A Labor of Love

Alumni and community members fund Norfolk Art Barn renovations.

Nestled within the Litchfield Hills lies the unexpected arts enclave of Norfolk, Connecticut. Each summer, artists, musicians, and visitors descend on the picturesque Ellen Battell Stoeckel Estate, home to the Yale Norfolk School of Art and the Norfolk Chamber Music Festival–Yale Summer School of Music. These programs have transformed this quaint town into a world-class destination for the arts.

Educating Artists

Since 1948, Yale Norfolk School of Art has invited undergraduate artists from every corner of the country to participate in an intensive summer residency. Each year, twenty-six rising college seniors are selected from among hundreds of applicants to strengthen their craft in a rigorous environment of learning and growth. The program is a tipping point for many students in their early careers. For six weeks, they live with local families and immerse themselves within the community while studying with Yale School of Art (SOA) faculty, visiting artists, and SOA alumni with a range of perspectives and creative styles. The program’s directors, Lisa Sigal ’90 MFA and Byron Kim ’83, a senior critic at SOA, took the reins in 2019 from its longtime director, Samuel Messer, adjunct professor emeritus at the school.

Studio work takes place in the Art Barn. Now, thanks to generous local residents, alumni, and art collectors who collectively funded the barn’s $2.5 million renovation, a transformation of the space is underway.

“This program’s success is rooted in the spirit and synergy of our students, alumni, and neighbors in Norfolk,” notes Kim. “Yale Norfolk embodies SOA’s mission to provide talented artists with hands-on instruction, a nurturing community, and the freedom to explore their ideas in a uniquely stimulating atmosphere. This revitalized space signifies a new era for this exceptional program, and we are so grateful to those who made it possible.”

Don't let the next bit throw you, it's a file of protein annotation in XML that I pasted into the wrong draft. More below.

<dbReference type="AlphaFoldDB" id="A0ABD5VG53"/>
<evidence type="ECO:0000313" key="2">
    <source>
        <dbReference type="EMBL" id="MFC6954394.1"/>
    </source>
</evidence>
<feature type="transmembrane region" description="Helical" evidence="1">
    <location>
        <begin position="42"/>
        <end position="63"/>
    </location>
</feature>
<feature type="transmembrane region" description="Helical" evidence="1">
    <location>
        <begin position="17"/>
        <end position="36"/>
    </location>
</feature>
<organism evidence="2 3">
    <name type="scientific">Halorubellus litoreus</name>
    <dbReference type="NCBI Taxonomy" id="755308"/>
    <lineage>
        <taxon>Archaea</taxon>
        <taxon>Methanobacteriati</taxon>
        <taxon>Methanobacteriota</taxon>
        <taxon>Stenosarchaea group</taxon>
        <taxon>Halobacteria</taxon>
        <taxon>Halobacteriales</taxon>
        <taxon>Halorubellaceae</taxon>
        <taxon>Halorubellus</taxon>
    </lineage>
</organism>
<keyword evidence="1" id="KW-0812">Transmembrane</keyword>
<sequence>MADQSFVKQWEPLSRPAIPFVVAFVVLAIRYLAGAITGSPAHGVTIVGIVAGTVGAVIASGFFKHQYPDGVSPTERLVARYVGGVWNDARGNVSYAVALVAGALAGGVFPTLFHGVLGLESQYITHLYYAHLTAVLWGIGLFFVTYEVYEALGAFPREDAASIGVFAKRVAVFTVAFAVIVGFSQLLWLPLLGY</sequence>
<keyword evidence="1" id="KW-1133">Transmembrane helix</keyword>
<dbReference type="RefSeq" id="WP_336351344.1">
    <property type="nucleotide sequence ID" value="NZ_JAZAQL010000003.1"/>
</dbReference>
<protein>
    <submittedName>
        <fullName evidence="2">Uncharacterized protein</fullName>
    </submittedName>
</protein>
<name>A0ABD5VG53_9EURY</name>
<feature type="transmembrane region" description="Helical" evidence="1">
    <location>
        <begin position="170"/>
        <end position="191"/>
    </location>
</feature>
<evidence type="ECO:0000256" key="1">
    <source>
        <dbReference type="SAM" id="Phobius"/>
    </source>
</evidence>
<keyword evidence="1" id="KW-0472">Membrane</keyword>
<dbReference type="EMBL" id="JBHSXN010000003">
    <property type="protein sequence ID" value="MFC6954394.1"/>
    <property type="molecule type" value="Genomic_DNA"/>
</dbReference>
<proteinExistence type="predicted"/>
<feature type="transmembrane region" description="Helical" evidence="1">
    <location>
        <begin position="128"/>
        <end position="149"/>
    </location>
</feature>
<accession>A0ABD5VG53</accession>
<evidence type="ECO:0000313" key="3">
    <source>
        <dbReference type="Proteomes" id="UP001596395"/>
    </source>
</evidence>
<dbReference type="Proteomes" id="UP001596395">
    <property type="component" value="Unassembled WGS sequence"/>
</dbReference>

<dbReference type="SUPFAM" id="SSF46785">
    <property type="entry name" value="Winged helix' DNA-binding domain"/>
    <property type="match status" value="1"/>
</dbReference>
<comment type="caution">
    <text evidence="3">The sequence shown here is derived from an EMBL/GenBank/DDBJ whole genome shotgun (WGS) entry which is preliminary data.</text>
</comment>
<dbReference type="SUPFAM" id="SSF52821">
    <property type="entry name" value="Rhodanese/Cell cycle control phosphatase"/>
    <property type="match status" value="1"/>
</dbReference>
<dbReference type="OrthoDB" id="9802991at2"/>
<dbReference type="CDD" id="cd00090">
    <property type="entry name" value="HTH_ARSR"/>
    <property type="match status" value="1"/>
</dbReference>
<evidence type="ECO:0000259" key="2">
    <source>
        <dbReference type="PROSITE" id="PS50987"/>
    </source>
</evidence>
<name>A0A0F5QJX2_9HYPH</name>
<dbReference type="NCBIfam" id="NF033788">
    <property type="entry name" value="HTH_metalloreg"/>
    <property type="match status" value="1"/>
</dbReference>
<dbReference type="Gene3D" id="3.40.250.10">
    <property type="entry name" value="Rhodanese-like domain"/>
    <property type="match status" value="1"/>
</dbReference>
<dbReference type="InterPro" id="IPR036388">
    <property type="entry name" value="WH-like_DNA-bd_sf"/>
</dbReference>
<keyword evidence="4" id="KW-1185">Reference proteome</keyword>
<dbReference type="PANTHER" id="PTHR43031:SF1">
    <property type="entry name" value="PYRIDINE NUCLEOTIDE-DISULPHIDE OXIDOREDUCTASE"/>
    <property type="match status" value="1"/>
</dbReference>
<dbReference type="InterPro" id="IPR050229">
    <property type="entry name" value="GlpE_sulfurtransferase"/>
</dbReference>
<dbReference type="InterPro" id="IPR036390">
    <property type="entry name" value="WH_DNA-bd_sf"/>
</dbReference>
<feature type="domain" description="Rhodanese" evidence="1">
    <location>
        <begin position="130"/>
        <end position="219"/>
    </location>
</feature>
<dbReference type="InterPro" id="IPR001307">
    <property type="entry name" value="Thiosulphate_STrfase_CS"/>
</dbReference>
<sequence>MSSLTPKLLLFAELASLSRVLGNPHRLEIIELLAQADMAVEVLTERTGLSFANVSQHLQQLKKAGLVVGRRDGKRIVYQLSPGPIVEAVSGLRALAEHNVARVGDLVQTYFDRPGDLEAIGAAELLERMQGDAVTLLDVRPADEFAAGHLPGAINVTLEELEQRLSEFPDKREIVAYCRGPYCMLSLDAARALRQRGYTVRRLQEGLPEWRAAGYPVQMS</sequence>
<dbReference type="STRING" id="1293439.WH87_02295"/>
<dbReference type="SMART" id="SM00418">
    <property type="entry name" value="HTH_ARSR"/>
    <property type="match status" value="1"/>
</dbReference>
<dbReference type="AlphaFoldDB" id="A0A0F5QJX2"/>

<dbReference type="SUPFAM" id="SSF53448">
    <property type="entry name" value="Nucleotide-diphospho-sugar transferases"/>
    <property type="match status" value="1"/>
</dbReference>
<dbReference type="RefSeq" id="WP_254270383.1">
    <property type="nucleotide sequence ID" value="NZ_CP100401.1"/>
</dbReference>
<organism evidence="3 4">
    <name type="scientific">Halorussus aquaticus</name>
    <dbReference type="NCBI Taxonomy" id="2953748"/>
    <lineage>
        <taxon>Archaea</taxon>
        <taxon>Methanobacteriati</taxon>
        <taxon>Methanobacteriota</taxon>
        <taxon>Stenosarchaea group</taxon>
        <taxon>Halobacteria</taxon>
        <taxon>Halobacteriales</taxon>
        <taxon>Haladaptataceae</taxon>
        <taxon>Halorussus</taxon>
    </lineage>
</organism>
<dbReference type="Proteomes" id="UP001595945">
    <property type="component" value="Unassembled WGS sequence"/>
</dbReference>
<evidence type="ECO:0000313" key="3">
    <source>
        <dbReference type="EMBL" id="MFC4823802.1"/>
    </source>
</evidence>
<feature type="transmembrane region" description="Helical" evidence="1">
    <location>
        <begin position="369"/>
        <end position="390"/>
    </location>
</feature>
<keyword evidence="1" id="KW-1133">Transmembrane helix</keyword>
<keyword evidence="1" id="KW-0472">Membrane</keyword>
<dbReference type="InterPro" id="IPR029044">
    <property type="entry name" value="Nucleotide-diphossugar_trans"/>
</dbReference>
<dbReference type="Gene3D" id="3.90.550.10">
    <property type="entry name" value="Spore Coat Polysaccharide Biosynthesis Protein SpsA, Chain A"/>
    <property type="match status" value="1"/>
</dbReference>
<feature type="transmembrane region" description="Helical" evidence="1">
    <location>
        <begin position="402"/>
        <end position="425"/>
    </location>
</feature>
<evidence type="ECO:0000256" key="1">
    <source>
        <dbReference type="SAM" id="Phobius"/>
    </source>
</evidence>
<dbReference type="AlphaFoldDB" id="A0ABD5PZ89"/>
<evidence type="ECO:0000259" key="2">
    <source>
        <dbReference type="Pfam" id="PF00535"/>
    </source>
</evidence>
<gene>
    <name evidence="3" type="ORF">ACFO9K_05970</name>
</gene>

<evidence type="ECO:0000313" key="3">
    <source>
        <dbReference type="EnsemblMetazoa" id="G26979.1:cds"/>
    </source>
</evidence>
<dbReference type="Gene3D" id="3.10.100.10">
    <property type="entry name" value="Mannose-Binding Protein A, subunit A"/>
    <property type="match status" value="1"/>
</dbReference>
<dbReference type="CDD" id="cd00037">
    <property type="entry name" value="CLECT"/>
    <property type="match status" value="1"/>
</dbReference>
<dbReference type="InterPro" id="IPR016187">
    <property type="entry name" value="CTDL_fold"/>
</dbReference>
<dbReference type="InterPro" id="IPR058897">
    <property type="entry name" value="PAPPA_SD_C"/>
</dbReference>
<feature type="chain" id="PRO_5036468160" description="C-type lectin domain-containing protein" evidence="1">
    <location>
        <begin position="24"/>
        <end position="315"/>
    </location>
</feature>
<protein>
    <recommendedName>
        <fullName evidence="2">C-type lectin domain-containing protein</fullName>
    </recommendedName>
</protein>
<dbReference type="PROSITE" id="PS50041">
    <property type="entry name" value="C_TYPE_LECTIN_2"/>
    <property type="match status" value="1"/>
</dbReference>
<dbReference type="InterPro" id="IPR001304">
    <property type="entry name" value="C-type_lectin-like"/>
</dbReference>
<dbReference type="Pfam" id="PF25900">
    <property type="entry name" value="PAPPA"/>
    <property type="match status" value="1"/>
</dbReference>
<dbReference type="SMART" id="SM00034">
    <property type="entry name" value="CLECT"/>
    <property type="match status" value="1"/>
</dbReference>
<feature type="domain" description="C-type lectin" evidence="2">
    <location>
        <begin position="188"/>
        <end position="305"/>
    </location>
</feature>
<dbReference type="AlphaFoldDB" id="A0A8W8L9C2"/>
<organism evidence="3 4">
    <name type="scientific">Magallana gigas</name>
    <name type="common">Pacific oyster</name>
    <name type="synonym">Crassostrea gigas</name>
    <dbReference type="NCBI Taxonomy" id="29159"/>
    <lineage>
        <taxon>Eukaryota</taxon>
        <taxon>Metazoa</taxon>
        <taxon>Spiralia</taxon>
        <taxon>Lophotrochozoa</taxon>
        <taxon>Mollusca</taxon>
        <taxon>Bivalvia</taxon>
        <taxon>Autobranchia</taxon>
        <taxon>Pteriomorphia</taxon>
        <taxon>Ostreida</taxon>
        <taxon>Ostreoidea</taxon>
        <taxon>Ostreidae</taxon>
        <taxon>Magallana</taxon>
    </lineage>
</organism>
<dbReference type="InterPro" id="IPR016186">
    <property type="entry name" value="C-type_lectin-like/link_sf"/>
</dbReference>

Yale Norfolk School of Art program directors survey renovations of the Art Barn
Yale Norfolk School of Art program directors Byron Kim ’83 and Lisa Sigal ’90 FA (left and center) survey the ongoing renovations of the Art Barn with renovation architect John Martin (right).

New Directions

“At Yale Norfolk, I had the chance to work with and be critiqued by artists in all media,” remarks Sadie Cornette Cook ’20, a photographer. “Breaking out of medium-specific dialogue pushed me to think critically about what concepts I care about, rather than focusing simply on creating something beautiful. I’ve never been pushed that hard before.”

Sigal and Kim are committed to building a sustainable, equitable arts program so that more young artists like Cornette Cook can make their mark on the world. Central to these efforts are student scholarships and faculty and teaching fellowships. Continued local engagement, such as a themed public speaker series, also helps emphasize inclusivity in new ways, strengthening Yale Norfolk’s connection to the community it proudly calls home.

A Fresh Start

Before it was the Art Barn, the 1898 structure was the Stoeckel family’s stables. The hayloft was upstairs, the horse stalls to the side, the carriages just opposite, and the cows downstairs. The barn was first converted in 1940 to accommodate music students, and studios were added when Yale Norfolk Art launched eight years later. With minimal changes until now, the space has housed the art program from mid-May through June and served as practice space for the music program in July and August.

Although COVID-19 prevented art students and musicians from gathering this summer, their absence allowed renovations to accelerate. Maintaining its historic charm, the renewed Art Barn will feature beautifully restored, purpose-built space. Extensive renovations include a modified floorplan for increased accessibility, an updated exterior, new studios, improved facilities, and enhanced public spaces for all to enjoy.

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